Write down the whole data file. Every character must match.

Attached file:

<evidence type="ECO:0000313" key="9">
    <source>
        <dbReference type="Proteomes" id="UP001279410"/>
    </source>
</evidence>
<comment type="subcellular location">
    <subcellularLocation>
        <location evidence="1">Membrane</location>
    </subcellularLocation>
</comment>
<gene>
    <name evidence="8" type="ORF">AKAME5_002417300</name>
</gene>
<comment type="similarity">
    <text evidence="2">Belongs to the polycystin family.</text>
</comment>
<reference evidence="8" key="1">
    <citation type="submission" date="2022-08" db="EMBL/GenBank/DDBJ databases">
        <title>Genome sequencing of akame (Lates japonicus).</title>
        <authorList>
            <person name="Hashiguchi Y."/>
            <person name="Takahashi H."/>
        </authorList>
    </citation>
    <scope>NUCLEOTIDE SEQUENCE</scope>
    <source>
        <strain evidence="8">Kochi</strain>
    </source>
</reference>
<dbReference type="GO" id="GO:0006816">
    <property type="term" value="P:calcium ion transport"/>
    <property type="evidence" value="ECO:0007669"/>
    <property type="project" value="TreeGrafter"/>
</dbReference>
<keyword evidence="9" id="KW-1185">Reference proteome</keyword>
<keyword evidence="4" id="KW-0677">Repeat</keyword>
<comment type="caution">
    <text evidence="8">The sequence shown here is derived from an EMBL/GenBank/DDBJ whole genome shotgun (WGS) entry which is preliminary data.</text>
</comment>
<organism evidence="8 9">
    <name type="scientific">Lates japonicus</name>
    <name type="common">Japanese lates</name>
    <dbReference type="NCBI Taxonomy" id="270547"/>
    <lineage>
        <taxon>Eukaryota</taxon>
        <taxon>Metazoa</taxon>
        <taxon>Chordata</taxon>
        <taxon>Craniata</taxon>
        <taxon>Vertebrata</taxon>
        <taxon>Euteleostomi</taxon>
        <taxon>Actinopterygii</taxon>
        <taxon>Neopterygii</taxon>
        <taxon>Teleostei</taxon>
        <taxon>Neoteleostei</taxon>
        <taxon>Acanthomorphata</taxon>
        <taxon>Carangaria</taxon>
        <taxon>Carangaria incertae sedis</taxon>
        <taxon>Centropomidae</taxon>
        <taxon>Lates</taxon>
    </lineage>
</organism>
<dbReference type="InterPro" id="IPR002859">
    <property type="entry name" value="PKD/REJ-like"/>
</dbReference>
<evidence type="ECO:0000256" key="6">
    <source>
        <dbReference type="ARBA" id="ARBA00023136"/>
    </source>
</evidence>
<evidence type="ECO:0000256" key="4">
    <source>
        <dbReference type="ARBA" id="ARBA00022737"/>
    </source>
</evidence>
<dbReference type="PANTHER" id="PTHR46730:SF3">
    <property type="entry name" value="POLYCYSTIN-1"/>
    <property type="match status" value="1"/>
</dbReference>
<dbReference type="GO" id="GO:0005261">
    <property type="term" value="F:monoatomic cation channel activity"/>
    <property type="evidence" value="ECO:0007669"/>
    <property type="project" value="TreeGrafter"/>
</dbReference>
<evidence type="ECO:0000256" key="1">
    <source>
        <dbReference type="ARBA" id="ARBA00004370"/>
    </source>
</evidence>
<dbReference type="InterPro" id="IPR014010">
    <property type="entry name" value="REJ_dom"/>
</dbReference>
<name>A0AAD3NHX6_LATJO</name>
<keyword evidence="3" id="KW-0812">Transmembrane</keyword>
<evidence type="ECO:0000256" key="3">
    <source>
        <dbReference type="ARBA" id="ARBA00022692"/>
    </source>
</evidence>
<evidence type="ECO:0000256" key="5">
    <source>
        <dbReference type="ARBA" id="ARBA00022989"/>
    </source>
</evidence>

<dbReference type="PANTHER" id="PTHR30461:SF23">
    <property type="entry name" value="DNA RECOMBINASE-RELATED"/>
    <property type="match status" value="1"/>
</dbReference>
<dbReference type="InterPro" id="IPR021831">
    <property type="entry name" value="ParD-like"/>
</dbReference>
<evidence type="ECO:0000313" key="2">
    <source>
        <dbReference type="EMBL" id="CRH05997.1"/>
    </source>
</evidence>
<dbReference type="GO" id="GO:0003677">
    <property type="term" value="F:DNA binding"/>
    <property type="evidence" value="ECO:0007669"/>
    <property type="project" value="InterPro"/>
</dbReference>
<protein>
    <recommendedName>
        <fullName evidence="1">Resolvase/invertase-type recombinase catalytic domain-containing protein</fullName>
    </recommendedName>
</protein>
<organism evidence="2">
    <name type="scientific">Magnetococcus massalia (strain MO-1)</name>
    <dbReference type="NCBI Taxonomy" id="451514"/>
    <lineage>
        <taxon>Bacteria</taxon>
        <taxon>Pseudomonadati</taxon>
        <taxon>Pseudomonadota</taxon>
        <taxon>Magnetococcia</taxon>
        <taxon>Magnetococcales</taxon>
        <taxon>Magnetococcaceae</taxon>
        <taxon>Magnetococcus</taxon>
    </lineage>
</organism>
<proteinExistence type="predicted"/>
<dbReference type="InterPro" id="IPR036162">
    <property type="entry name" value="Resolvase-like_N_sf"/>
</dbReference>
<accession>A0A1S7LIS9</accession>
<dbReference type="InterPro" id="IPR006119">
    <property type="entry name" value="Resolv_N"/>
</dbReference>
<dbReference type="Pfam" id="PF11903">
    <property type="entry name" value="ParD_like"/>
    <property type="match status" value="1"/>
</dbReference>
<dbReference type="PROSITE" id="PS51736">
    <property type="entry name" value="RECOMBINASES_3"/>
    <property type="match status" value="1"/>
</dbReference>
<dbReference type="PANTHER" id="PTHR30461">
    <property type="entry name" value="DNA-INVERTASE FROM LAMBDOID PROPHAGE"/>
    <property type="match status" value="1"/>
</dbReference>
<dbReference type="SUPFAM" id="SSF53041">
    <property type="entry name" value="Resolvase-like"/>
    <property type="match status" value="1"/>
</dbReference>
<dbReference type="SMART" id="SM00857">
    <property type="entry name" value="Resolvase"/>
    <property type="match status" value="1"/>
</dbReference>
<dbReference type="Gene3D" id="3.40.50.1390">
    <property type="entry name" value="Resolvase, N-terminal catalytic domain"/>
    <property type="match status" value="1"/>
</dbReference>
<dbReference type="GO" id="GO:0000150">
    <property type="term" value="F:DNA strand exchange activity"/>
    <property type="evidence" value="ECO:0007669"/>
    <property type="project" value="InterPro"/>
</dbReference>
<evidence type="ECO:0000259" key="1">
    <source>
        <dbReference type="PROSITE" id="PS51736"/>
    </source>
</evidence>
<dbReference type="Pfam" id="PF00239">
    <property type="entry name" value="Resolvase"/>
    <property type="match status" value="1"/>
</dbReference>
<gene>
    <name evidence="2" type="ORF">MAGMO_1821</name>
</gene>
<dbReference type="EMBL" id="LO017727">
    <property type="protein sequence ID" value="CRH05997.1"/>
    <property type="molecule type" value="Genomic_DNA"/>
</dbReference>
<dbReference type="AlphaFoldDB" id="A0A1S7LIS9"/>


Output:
<evidence type="ECO:0000313" key="9">
    <source>
        <dbReference type="Proteomes" id="UP001279410"/>
    </source>
</evidence>
<comment type="subcellular location">
    <subcellularLocation>
        <location evidence="1">Membrane</location>
    </subcellularLocation>
</comment>
<gene>
    <name evidence="8" type="ORF">AKAME5_002417300</name>
</gene>
<comment type="similarity">
    <text evidence="2">Belongs to the polycystin family.</text>
</comment>
<reference evidence="8" key="1">
    <citation type="submission" date="2022-08" db="EMBL/GenBank/DDBJ databases">
        <title>Genome sequencing of akame (Lates japonicus).</title>
        <authorList>
            <person name="Hashiguchi Y."/>
            <person name="Takahashi H."/>
        </authorList>
    </citation>
    <scope>NUCLEOTIDE SEQUENCE</scope>
    <source>
        <strain evidence="8">Kochi</strain>
    </source>
</reference>
<dbReference type="GO" id="GO:0006816">
    <property type="term" value="P:calcium ion transport"/>
    <property type="evidence" value="ECO:0007669"/>
    <property type="project" value="TreeGrafter"/>
</dbReference>
<keyword evidence="9" id="KW-1185">Reference proteome</keyword>
<keyword evidence="4" id="KW-0677">Repeat</keyword>
<comment type="caution">
    <text evidence="8">The sequence shown here is derived from an EMBL/GenBank/DDBJ whole genome shotgun (WGS) entry which is preliminary data.</text>
</comment>
<organism evidence="8 9">
    <name type="scientific">Lates japonicus</name>
    <name type="common">Japanese lates</name>
    <dbReference type="NCBI Taxonomy" id="270547"/>
    <lineage>
        <taxon>Eukaryota</taxon>
        <taxon>Metazoa</taxon>
        <taxon>Chordata</taxon>
        <taxon>Craniata</taxon>
        <taxon>Vertebrata</taxon>
        <taxon>Euteleostomi</taxon>
        <taxon>Actinopterygii</taxon>
        <taxon>Neopterygii</taxon>
        <taxon>Teleostei</taxon>
        <taxon>Neoteleostei</taxon>
        <taxon>Acanthomorphata</taxon>
        <taxon>Carangaria</taxon>
        <taxon>Carangaria incertae sedis</taxon>
        <taxon>Centropomidae</taxon>
        <taxon>Lates</taxon>
    </lineage>
</organism>
<dbReference type="InterPro" id="IPR002859">
    <property type="entry name" value="PKD/REJ-like"/>
</dbReference>
<evidence type="ECO:0000256" key="6">
    <source>
        <dbReference type="ARBA" id="ARBA00023136"/>
    </source>
</evidence>
<evidence type="ECO:0000256" key="4">
    <source>
        <dbReference type="ARBA" id="ARBA00022737"/>
    </source>
</evidence>
<dbReference type="PANTHER" id="PTHR46730:SF3">
    <property type="entry name" value="POLYCYSTIN-1"/>
    <property type="match status" value="1"/>
</dbReference>
<dbReference type="GO" id="GO:0005261">
    <property type="term" value="F:monoatomic cation channel activity"/>
    <property type="evidence" value="ECO:0007669"/>
    <property type="project" value="TreeGrafter"/>
</dbReference>
<evidence type="ECO:0000256" key="1">
    <source>
        <dbReference type="ARBA" id="ARBA00004370"/>
    </source>
</evidence>
<dbReference type="InterPro" id="IPR014010">
    <property type="entry name" value="REJ_dom"/>
</dbReference>
<name>A0AAD3NHX6_LATJO</name>
<keyword evidence="3" id="KW-0812">Transmembrane</keyword>
<evidence type="ECO:0000256" key="3">
    <source>
        <dbReference type="ARBA" id="ARBA00022692"/>
    </source>
</evidence>
<evidence type="ECO:0000256" key="5">
    <source>
        <dbReference type="ARBA" id="ARBA00022989"/>
    </source>
</evidence>

<dbReference type="PANTHER" id="PTHR30461:SF23">
    <property type="entry name" value="DNA RECOMBINASE-RELATED"/>
    <property type="match status" value="1"/>
</dbReference>
<dbReference type="InterPro" id="IPR021831">
    <property type="entry name" value="ParD-like"/>
</dbReference>
<evidence type="ECO:0000313" key="2">
    <source>
        <dbReference type="EMBL" id="CRH05997.1"/>
    </source>
</evidence>
<dbReference type="GO" id="GO:0003677">
    <property type="term" value="F:DNA binding"/>
    <property type="evidence" value="ECO:0007669"/>
    <property type="project" value="InterPro"/>
</dbReference>
<protein>
    <recommendedName>
        <fullName evidence="1">Resolvase/invertase-type recombinase catalytic domain-containing protein</fullName>
    </recommendedName>
</protein>
<organism evidence="2">
    <name type="scientific">Magnetococcus massalia (strain MO-1)</name>
    <dbReference type="NCBI Taxonomy" id="451514"/>
    <lineage>
        <taxon>Bacteria</taxon>
        <taxon>Pseudomonadati</taxon>
        <taxon>Pseudomonadota</taxon>
        <taxon>Magnetococcia</taxon>
        <taxon>Magnetococcales</taxon>
        <taxon>Magnetococcaceae</taxon>
        <taxon>Magnetococcus</taxon>
    </lineage>
</organism>
<proteinExistence type="predicted"/>
<dbReference type="InterPro" id="IPR036162">
    <property type="entry name" value="Resolvase-like_N_sf"/>
</dbReference>
<accession>A0A1S7LIS9</accession>
<dbReference type="InterPro" id="IPR006119">
    <property type="entry name" value="Resolv_N"/>
</dbReference>
<dbReference type="Pfam" id="PF11903">
    <property type="entry name" value="ParD_like"/>
    <property type="match status" value="1"/>
</dbReference>
<dbReference type="PROSITE" id="PS51736">
    <property type="entry name" value="RECOMBINASES_3"/>
    <property type="match status" value="1"/>
</dbReference>
<dbReference type="PANTHER" id="PTHR30461">
    <property type="entry name" value="DNA-INVERTASE FROM LAMBDOID PROPHAGE"/>
    <property type="match status" value="1"/>
</dbReference>
<dbReference type="SUPFAM" id="SSF53041">
    <property type="entry name" value="Resolvase-like"/>
    <property type="match status" value="1"/>
</dbReference>
<dbReference type="SMART" id="SM00857">
    <property type="entry name" value="Resolvase"/>
    <property type="match status" value="1"/>
</dbReference>
<dbReference type="Gene3D" id="3.40.50.1390">
    <property type="entry name" value="Resolvase, N-terminal catalytic domain"/>
    <property type="match status" value="1"/>
</dbReference>
<dbReference type="GO" id="GO:0000150">
    <property type="term" value="F:DNA strand exchange activity"/>
    <property type="evidence" value="ECO:0007669"/>
    <property type="project" value="InterPro"/>
</dbReference>
<evidence type="ECO:0000259" key="1">
    <source>
        <dbReference type="PROSITE" id="PS51736"/>
    </source>
</evidence>
<dbReference type="Pfam" id="PF00239">
    <property type="entry name" value="Resolvase"/>
    <property type="match status" value="1"/>
</dbReference>
<gene>
    <name evidence="2" type="ORF">MAGMO_1821</name>
</gene>
<dbReference type="EMBL" id="LO017727">
    <property type="protein sequence ID" value="CRH05997.1"/>
    <property type="molecule type" value="Genomic_DNA"/>
</dbReference>
<dbReference type="AlphaFoldDB" id="A0A1S7LIS9"/>